3. Sanitizing the Equipment
Sanitizing your equipment is the best way to prevent bacterial and fungal infections. Simply use 70%+ isopropyl alcohol to sanitize the pruning implements before making any incisions to the plant.
4. Separating the Root Ball
Carefully take the original Chinese evergreen from its soil and begin working the outer layer of roots away from the largest middle stems.
Tug these root growths apart until they loosen enough to break away gently from the leading root ball.
If necessary, cut the roots free from the main stem, but beware that each cut will open the root system up to possible infections once the transplant is complete.
5. Planting the Divisions
Place the new plants in the prepared containers and put the mother plant back in its original pot. I find that sprinkling the roots with a general mycorrhizal inoculant significantly increases the rate of recovery for both the mother plants and new plants.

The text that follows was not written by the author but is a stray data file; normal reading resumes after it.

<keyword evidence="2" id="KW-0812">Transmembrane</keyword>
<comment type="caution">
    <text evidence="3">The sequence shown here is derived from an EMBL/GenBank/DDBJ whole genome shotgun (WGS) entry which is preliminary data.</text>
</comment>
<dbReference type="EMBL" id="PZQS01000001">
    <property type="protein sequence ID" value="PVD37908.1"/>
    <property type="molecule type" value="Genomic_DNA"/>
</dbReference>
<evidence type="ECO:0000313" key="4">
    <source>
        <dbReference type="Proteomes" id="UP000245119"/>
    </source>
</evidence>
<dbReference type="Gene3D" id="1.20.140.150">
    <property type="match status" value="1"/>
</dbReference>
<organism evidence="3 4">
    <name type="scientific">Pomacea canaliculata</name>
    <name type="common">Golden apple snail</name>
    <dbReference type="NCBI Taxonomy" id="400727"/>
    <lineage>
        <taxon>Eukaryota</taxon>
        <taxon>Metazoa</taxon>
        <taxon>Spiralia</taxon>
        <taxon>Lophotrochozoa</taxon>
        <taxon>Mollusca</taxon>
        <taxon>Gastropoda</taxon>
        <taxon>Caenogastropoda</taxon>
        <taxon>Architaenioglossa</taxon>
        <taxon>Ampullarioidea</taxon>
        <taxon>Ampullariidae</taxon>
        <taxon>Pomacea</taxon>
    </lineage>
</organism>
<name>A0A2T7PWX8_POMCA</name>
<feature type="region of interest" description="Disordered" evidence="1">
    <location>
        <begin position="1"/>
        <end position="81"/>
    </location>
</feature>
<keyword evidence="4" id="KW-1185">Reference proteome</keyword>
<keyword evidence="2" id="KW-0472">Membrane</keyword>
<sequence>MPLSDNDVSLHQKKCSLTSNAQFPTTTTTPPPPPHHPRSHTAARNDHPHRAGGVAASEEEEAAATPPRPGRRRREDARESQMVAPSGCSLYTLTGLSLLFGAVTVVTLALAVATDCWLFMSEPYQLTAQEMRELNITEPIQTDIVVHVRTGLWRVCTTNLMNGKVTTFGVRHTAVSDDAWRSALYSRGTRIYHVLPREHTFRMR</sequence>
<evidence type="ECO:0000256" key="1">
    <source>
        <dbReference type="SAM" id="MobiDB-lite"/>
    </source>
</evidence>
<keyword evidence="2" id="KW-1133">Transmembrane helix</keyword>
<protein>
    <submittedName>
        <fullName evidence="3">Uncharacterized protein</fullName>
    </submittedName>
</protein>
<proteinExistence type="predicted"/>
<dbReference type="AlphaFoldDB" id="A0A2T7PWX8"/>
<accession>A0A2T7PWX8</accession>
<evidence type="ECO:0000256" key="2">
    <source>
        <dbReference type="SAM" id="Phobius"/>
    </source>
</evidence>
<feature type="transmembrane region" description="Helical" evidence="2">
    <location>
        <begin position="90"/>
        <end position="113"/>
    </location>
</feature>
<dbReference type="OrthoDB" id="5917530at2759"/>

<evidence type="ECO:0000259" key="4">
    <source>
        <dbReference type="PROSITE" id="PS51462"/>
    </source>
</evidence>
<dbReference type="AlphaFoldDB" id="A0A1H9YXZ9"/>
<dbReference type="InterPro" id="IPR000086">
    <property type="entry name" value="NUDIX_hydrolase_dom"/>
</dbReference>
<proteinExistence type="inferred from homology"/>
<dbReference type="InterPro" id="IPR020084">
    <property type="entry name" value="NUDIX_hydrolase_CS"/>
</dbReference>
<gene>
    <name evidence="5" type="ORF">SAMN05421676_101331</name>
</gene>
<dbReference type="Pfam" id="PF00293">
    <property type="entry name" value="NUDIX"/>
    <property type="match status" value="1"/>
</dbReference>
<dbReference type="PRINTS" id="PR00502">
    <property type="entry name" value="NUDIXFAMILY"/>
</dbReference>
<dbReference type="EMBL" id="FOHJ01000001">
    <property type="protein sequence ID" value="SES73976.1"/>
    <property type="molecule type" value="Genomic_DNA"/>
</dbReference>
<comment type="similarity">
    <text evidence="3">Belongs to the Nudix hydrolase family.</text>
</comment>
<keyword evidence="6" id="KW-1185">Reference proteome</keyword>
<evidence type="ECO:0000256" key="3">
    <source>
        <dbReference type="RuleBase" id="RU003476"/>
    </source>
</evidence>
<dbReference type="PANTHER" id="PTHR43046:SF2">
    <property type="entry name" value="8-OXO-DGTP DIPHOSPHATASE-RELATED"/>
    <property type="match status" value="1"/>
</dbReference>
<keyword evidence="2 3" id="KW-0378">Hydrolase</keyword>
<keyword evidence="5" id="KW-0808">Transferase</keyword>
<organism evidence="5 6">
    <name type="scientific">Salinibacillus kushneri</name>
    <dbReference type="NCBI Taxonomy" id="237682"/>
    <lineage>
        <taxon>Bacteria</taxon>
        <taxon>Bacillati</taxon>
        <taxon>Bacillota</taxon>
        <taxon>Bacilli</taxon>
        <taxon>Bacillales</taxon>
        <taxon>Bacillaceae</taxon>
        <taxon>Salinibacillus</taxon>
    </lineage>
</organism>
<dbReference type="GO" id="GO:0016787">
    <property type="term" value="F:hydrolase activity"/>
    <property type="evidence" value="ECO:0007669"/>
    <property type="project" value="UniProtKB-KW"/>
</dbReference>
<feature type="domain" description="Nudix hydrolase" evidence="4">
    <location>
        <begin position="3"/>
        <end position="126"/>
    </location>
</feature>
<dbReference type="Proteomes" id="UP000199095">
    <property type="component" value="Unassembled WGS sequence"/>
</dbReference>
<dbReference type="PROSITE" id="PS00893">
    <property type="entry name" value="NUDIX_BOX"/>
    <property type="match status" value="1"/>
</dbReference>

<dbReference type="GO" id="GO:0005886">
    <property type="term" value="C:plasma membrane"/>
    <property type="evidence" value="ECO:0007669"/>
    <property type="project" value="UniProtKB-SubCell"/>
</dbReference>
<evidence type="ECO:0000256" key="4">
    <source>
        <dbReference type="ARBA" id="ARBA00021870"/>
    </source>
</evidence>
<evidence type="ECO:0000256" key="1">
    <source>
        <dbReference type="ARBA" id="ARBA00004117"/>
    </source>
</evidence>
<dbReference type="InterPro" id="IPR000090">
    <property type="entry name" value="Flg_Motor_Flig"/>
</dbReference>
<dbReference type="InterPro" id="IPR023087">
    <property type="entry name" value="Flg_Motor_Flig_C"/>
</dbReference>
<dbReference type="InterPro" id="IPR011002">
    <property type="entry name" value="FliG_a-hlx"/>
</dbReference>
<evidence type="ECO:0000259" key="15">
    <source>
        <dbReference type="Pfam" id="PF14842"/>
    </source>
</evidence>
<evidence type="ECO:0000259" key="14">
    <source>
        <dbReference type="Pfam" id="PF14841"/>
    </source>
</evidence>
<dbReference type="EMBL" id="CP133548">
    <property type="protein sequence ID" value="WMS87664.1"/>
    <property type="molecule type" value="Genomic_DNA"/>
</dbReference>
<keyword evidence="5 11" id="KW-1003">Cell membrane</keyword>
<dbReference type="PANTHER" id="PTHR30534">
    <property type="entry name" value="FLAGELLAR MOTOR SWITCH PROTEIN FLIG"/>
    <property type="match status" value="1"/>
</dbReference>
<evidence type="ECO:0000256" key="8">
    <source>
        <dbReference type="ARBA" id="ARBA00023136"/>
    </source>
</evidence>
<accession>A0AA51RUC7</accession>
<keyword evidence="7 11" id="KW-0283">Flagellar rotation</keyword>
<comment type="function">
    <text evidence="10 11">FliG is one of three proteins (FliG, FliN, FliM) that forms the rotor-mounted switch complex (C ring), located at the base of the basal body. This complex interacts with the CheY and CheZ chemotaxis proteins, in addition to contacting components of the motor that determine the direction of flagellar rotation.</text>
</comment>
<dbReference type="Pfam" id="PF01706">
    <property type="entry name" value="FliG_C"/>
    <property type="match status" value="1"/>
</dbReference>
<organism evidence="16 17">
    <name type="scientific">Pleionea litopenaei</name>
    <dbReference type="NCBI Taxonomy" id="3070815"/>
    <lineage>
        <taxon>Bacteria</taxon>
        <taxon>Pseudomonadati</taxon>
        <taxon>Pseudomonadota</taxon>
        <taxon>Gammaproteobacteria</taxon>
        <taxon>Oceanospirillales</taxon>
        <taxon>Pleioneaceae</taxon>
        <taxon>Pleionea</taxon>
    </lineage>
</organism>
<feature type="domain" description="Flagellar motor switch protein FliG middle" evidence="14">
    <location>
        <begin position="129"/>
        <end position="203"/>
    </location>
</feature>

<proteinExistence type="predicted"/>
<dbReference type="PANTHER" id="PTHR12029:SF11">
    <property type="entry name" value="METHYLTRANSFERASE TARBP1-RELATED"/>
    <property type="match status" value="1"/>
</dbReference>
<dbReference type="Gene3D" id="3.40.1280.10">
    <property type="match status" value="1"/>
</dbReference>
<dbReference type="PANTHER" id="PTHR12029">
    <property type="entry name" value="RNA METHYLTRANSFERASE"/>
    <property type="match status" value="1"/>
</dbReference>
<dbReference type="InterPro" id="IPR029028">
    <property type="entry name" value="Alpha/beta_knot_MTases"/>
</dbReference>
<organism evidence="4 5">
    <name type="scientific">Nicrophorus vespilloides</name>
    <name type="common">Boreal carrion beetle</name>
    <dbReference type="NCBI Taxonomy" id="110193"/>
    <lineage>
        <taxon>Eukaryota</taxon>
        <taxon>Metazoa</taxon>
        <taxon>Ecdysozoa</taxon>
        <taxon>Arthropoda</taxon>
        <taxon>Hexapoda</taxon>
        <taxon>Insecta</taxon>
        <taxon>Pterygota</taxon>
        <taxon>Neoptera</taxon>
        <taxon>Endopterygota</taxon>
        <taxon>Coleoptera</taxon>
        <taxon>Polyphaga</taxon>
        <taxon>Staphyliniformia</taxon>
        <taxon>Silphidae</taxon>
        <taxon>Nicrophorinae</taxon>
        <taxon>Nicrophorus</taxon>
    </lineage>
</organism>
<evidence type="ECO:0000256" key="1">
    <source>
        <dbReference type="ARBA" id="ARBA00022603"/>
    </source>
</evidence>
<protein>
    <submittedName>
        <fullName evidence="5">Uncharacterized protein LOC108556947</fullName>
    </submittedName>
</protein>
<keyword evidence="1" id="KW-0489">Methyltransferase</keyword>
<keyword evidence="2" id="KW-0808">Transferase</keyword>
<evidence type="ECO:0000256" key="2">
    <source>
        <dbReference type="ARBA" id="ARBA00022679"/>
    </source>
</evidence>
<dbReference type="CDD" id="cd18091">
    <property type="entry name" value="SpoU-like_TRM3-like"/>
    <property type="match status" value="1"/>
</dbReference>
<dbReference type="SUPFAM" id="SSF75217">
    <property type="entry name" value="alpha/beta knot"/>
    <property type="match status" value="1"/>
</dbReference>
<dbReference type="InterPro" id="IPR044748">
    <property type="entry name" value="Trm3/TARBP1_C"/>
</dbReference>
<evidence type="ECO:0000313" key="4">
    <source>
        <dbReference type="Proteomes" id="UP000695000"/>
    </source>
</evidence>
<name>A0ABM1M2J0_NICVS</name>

Leaving a small amount of soil from the original container will ensure the beneficial microorganisms living in that soil are transferred to the new container as well. This increases the chances of propagation success and endurance.
6. Water the Plants
Promptly water all your plants until water begins to flood out the bottom of the container. This ensures that the excessive amounts of air pockets that are created during propagation are mostly removed from the soil.
Best Time for Propagating
The best time to propagate Chinese evergreens by root division is in the spring when the plant is starting to focus on growing again.
Since root growth is pivotal in the success of this method the plant might die if propagation is during its dormancy period.
Cuttings can be taken at any point of the season, but it is best to wait until they have left their winter dormancy period to increase their chances of survival.
Chinese Evergreen Care After Propagation